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St. Damien of Molokai: Apostle of the Exiled Paperback – 1 Sep 2009


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Product details

  • Paperback: 270 pages
  • Publisher: Our Sunday Visitor Inc.,U.S. (1 Sept. 2009)
  • Language: English
  • ISBN-10: 1592766102
  • ISBN-13: 978-1592766109
  • Product Dimensions: 19.9 x 13.6 x 1.7 cm
  • Average Customer Review: 5.0 out of 5 stars  See all reviews (1 customer review)
  • Amazon Bestsellers Rank: 1,480,780 in Books (See Top 100 in Books)

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Product Description

About the Author

Margaret R. Bunson and Matthew E. Bunson have co-authored many authoritative reference works, including Our Sunday Visitor's Encyclopedia of Catholic History and Encyclopedia of Saints.

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Front Cover | Copyright | Table of Contents | Excerpt | Index | Back Cover
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1 of 1 people found the following review helpful By Steven R. McEvoy TOP 1000 REVIEWER on 10 April 2013
Format: Paperback
Father Damien, or Saint Damien of Molokai, was born Jozef De Veuster on January 3rd 1840. He died April 15th 1889 a long way from home on Molokai in Hawaii. He served as a priest in the leper colony for 16 years before he succumbed to the disease. Damien has been canonized in both the Eastern and Latin rites. His feast day is celebrated May 10th. The process of his canonization took from 1977 until 2009.

But you might wonder why, and for me the pursuit of Damien his taken place over the last number of years. A few years back I was on retreat and the speaker was Michael W Higgins. During the retreat we watched the film adaptation of Fr. Damien's life Molokai directed by Paul Cox. Something in the portrayal of Damien in that film captured my attention. Since then I have kept an icon of Damien on my desk (it is an older image and calls him Blessed Damien not saint Damien) and I followed his canonization process. Since that time I have read or started to read a number of stories, biographies, and books about Molokai, Damien, Dutton and Mother Marianne. I have a feeling it will be a lifelong obsession. To steal from Higgins' book's title, it is Stalking the Holy. And in this case Stalking Father Damien.

Of everything that I have read and watched about Father Damien, I must state this is the best. It is an amazing biography of a man not easily understood. We can look back upon Damien's times, and his conflicts with authorities within and outside the church and it is easy to judge or be harsh. For Damien is a saint. But as this book details, saints are not always easy people, and often their plight is a very difficult path. St. Damien is no different.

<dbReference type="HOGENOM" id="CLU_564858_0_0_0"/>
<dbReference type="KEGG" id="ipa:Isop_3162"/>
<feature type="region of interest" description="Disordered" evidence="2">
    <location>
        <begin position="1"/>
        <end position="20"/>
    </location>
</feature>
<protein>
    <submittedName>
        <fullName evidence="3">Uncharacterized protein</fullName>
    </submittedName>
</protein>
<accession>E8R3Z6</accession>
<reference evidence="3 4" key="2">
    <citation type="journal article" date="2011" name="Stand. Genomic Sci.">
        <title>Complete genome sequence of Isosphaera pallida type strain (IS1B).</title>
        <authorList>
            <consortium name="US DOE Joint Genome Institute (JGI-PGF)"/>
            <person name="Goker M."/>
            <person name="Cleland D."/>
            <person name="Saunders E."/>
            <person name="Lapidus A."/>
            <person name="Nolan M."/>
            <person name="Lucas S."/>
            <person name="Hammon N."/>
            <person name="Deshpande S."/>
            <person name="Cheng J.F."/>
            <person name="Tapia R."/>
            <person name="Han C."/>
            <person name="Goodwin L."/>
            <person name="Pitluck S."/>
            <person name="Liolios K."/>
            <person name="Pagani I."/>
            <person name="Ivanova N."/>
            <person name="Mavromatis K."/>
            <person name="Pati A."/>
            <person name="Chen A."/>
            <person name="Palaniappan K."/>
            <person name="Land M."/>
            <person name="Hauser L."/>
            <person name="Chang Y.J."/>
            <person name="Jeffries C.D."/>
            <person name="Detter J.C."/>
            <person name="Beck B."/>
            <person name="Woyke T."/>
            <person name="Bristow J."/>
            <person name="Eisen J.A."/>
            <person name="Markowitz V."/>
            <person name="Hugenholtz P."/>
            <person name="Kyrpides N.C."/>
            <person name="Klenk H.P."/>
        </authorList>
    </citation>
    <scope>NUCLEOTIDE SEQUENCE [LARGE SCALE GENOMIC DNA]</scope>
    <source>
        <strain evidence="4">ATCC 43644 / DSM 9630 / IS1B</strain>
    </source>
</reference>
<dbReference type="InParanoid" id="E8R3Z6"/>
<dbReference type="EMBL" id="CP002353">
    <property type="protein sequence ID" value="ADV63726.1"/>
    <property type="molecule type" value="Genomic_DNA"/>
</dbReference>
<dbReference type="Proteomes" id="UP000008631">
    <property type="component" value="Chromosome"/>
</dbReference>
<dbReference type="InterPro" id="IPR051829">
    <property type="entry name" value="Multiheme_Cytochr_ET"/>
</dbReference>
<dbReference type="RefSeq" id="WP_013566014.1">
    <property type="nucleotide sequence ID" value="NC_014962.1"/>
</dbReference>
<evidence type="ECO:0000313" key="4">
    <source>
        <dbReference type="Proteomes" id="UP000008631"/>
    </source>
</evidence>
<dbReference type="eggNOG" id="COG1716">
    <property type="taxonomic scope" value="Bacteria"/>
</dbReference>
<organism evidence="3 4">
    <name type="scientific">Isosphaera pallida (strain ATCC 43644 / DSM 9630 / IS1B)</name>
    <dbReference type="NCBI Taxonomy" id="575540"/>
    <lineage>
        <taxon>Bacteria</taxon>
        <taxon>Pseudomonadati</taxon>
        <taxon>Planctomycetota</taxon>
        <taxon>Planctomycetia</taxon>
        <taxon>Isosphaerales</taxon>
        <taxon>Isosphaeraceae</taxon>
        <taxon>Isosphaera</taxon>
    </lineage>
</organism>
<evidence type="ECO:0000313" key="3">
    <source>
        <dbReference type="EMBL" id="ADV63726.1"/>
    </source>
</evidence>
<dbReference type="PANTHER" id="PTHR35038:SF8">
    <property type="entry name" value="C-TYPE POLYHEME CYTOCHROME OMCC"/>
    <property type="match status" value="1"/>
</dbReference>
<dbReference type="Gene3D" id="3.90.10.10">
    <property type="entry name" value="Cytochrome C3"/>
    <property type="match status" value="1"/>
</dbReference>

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Most Helpful Customer Reviews on Amazon.com (beta)

Amazon.com: 6 reviews
22 of 22 people found the following review helpful
Scrupulously thorough and spiritually challenging 1 Oct. 2009
By B. Polk - Published on Amazon.com
Format: Paperback
The Bunsons successfully provide a detailed chronology of St. Damien's life while making it feel like the reader has been invited around the table for stories of an old friend. They thoroughly tell his story from birth through canonization--aided by rich historical context--which reads like fiction. It also includes a helpful timeline and deep appendices. This emotionally appealing text will be remembered by readers for the challenging presentation of St. Damien's hardships, hard work, and character flaws, but especially his charity. This book does exactly what a saint's biography should do: inform and inspire.
12 of 13 people found the following review helpful
An excellent account of a story worth your reading 18 Nov. 2009
By Amy Seltzer - Published on Amazon.com
Format: Paperback
I enjoy reading about the lives of the Saints, even if some are poorly written. I believe that in order to really understand what makes a person a Saint however, the reader must be placed into that person's world. So many biographies of the Saints tell us of their work among the poor or the miracles they procured, but leave us in the dark about what their lives were actually like. What did the world surround them with at the time that made their courage so exemplary? While so many stories of the Saints lack this information, Apostle of the Exiled: St. Damien of Molokai overflowed with it, much to my satisfaction.

The brief contemporary history of the islands of Hawaii begin the story of this man, whom the words brave and courageous do not even begin to describe. He fought past the prideful attitude of his superiors, who looked upon him as unworthy of the priesthood, to become ordained. His arrival on the islands was greeted with the staunch anti-Catholicism of the time. He had to fight the local bureaucracy that he could even set foot upon the islands where the exiled were being held. All of this turmoil, and he had yet to even encounter the disease that ravaged those he came to serve.